Under Czech law, a license may be granted only with respect to such a use of the work that is objectively known (from the technological point of view) at the time of the execution of the license agreement. This principle has never been modified. Under German law, on the other hand, the license may also be granted to uses not known to date.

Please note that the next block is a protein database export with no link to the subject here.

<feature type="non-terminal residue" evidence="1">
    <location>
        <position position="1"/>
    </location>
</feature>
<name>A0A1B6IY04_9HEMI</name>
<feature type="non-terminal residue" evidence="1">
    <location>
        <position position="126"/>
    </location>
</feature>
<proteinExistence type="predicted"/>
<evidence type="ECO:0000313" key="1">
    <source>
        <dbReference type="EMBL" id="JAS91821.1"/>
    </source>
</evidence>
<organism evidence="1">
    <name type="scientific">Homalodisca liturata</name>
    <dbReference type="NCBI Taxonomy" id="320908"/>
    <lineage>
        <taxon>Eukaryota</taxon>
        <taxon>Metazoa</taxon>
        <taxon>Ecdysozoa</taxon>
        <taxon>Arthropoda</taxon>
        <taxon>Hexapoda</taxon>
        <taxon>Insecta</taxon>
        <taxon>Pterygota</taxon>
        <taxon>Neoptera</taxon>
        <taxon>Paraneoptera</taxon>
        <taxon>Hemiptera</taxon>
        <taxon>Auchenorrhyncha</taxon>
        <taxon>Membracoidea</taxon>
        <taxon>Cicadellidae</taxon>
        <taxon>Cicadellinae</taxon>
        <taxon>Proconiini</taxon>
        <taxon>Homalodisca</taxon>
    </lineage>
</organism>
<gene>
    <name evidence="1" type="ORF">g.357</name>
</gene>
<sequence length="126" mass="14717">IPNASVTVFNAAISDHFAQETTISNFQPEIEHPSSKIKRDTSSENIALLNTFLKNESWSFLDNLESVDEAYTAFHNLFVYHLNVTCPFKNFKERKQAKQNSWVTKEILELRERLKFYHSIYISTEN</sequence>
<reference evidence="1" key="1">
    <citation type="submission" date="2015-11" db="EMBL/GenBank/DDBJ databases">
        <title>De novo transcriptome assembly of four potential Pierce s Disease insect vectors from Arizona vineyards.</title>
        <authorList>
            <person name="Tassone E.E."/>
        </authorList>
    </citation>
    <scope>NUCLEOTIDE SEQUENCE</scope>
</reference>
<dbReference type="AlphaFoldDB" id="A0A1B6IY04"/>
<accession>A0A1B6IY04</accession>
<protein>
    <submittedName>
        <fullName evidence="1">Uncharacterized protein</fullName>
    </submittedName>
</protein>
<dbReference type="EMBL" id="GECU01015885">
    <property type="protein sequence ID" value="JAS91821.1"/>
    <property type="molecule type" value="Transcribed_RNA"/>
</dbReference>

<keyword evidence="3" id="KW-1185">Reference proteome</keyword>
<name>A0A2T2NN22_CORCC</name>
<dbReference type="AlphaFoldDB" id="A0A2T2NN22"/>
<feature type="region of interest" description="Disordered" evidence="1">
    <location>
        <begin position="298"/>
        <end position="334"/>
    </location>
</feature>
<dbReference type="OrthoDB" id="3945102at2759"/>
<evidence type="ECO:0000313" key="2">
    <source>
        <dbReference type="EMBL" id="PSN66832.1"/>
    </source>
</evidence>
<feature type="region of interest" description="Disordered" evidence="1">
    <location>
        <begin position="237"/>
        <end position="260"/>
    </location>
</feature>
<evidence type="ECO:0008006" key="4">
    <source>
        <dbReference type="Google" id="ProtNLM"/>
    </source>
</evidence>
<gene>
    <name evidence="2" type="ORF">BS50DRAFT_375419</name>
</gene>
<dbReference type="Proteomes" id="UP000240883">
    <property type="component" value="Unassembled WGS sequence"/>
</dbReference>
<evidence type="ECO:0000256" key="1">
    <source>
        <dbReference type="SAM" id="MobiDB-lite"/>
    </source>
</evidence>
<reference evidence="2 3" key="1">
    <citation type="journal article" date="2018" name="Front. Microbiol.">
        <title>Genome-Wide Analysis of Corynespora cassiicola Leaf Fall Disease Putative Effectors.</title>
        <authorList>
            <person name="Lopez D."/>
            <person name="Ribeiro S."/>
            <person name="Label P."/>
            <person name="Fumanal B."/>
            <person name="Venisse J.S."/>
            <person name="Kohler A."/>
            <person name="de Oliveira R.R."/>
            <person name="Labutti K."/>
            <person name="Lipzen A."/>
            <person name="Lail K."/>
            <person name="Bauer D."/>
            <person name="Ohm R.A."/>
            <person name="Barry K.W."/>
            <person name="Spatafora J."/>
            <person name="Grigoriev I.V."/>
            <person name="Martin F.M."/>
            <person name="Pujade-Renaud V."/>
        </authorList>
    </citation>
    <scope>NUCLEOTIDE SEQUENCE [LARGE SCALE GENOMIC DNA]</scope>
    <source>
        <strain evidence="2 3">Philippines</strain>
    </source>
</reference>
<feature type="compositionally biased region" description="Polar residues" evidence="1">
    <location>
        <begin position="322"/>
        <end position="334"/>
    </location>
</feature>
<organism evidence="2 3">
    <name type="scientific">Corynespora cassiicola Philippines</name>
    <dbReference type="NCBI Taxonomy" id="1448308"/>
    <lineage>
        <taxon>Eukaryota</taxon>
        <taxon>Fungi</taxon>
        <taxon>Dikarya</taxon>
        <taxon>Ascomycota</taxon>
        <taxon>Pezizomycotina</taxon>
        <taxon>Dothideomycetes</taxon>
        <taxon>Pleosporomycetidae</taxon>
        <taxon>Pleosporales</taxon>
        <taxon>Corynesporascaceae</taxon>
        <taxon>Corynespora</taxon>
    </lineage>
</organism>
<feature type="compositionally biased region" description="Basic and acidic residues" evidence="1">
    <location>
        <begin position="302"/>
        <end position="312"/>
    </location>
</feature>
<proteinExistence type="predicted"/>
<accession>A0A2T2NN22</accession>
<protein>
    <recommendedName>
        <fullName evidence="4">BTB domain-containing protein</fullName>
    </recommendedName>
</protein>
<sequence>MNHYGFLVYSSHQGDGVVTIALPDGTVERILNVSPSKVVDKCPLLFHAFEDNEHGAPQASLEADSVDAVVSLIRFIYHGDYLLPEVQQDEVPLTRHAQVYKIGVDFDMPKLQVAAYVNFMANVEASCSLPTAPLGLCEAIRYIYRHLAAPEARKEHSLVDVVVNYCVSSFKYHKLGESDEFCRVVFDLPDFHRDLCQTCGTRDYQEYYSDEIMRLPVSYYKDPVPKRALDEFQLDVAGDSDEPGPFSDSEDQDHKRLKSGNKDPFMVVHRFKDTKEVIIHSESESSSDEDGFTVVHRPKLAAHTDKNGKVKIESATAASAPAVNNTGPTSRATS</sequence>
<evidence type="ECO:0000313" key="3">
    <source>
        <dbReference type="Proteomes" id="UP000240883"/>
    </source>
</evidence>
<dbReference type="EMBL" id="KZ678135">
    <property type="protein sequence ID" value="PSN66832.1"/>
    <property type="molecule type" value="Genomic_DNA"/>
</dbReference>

In practice, the principle described above is sometimes bypassed. License agreements contain a special preliminary license provision that obliges the author (licensor) to grant the licensee a new license in the future (when a new use becomes known), which will authorize the licensee to use the work in ways that are not known as of the execution of the original license agreement and that may appear or become known in the future. Such a provision also contains an agreement on the respective license fee, or on the method such license fee will be determined or calculated. Such a design of the license agreement is in compliance with the Civil Code and the Copyright Act (the license is not granted on the date of the execution of the original license agreement where the respective use is not known, but on the date of the execution of the preliminary license agreement when the respective use has already become known, which is in formal compliance with copyright protection). It is to be seen how courts will judge such a provision. Some experts have raised their concern that this may constitute “circumvention of the law”.